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Governance, Risk, And Compliance as a Matter of Optimization

In baseball, the difference between a line drive and a home run can be a matter of inches. Finding those small changes toward optimization is what makes a hitter into a home run hitter. Getting the most out of your governance, risk, and compliance (GRC) adheres to the same principle. Tracy Burrows writes in an article for ITWeb that many companies are already working on and building GRC without even realizing it.

Asking your company to tackle all the aspects of GRC all at once will go about as well as asking a batter to get a hit with the bases loaded, and through interviews, Burrows finds that optimization and alignment are the best way to bring about GRC in digestible chunks. There may already be programs in place or easily actionable things that can address some parts of GRC without any added fuss. Other than that, it is recommended to look for “quick wins,” places where companies can deliver the quickest value. These wins can add up in a way that provides a good foundation for GRC over time.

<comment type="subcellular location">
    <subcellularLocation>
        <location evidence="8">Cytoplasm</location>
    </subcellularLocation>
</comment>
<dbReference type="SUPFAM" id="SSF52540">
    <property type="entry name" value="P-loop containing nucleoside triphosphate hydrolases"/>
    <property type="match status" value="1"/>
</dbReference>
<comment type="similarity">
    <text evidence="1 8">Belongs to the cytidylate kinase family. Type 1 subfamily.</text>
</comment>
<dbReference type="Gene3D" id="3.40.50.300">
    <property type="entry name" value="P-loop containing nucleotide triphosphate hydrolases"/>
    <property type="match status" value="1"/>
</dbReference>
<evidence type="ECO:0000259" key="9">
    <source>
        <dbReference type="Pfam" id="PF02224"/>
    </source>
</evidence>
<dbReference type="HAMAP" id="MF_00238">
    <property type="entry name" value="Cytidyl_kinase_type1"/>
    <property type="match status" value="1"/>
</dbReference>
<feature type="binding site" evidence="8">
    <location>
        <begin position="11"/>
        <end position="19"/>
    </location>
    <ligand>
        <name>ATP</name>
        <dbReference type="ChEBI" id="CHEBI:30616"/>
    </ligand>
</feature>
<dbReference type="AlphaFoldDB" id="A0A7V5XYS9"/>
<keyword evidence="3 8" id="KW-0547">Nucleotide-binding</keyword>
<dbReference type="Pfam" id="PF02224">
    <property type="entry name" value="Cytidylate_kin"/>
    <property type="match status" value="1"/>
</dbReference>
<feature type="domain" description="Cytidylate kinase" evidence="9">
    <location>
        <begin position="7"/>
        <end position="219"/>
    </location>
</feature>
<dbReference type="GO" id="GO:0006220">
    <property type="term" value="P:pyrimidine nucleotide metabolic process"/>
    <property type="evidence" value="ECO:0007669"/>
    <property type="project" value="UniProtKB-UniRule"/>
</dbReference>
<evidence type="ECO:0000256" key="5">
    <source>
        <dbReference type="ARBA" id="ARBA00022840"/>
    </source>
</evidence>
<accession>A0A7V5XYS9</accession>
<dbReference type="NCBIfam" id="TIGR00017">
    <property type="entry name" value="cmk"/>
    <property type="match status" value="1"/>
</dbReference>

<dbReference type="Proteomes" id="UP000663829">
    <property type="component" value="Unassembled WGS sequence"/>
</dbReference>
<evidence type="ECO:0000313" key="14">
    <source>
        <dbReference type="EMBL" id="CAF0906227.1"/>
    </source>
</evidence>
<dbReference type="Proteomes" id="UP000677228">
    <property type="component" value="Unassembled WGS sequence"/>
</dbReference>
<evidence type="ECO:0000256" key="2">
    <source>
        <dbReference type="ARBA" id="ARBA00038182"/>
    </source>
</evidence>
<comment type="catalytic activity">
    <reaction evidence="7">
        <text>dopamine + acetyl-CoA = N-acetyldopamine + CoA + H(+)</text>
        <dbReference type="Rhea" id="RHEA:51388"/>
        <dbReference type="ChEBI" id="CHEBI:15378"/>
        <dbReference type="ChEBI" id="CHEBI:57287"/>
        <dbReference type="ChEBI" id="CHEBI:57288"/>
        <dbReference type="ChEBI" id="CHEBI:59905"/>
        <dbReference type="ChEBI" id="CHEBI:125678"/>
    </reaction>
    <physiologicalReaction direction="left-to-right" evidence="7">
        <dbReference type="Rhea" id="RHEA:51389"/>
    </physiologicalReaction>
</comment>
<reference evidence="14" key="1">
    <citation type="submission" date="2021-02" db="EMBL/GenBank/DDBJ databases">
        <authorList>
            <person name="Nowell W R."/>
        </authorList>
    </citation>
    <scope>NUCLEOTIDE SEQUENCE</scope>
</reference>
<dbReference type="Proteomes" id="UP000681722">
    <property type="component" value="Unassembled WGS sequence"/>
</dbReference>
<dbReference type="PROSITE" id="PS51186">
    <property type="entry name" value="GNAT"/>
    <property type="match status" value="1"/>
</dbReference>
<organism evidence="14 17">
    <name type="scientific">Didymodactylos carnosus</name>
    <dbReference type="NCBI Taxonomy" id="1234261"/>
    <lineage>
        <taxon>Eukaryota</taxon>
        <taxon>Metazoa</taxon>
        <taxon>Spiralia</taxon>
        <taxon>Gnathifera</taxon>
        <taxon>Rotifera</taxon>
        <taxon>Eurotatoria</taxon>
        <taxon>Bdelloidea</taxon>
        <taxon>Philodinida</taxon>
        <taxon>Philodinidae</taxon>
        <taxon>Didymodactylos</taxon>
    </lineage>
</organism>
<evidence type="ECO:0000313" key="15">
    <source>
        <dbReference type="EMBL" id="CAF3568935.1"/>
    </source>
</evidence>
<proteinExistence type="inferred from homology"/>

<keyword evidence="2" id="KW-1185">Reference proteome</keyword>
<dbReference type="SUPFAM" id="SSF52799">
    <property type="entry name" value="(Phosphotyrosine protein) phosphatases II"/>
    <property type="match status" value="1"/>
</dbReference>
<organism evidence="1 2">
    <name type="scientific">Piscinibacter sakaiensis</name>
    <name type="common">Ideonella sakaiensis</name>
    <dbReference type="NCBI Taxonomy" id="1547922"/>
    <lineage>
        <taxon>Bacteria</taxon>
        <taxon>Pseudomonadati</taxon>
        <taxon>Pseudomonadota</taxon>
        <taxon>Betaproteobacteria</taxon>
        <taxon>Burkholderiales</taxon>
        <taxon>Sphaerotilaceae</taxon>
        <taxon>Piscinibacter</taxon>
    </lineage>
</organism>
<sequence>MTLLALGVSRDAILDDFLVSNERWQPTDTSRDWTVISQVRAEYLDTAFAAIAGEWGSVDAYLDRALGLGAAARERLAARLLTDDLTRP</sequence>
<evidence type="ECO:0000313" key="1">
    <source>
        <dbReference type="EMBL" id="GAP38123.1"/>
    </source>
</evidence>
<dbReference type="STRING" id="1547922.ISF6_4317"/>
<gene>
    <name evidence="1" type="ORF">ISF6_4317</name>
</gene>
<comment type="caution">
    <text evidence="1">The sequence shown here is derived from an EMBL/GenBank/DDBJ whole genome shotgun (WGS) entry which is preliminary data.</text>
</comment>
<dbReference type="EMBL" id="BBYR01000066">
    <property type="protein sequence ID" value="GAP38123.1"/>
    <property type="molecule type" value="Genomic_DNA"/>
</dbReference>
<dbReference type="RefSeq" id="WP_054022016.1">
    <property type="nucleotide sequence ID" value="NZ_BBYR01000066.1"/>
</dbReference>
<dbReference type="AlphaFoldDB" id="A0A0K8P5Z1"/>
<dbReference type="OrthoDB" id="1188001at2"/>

Burrows offers the example of a financial company who chose to start with their deficiency management processes. Since this area related to so many other parts of their business, beefing up their process there enabled greater accountability and visibility across the board, resulting in more efficiency and fostering collaboration.

To most emphasize how optimization and alignment helps, Burrows quotes Gennaro Scalo, a EMEA GRC lead:

Scalo says GRC success also requires alignment between IT and business. “Often IT is seen as a cost centre, but every organisation today relies on IT to deliver its goods and services. The closer they can align their IT infrastructure to their business needs, the greater their success will be in GRC,” he says. This enables organisations to increase productivity, foster sustainability and make better business decisions.
Never underestimate how much impact the fundamentals can have on your ability to accomplish great things. Keep the home runs in mind, but get those quick hits going. You don’t always need a home run to win the gameOp.

About John Friscia

John Friscia is the Editor of Computer Aid's Accelerating IT Success. He began working for Computer Aid, Inc. in 2013 and continues to provide graphic design support for AITS. He graduated summa cum laude from Shippensburg University with a B.A. in English.

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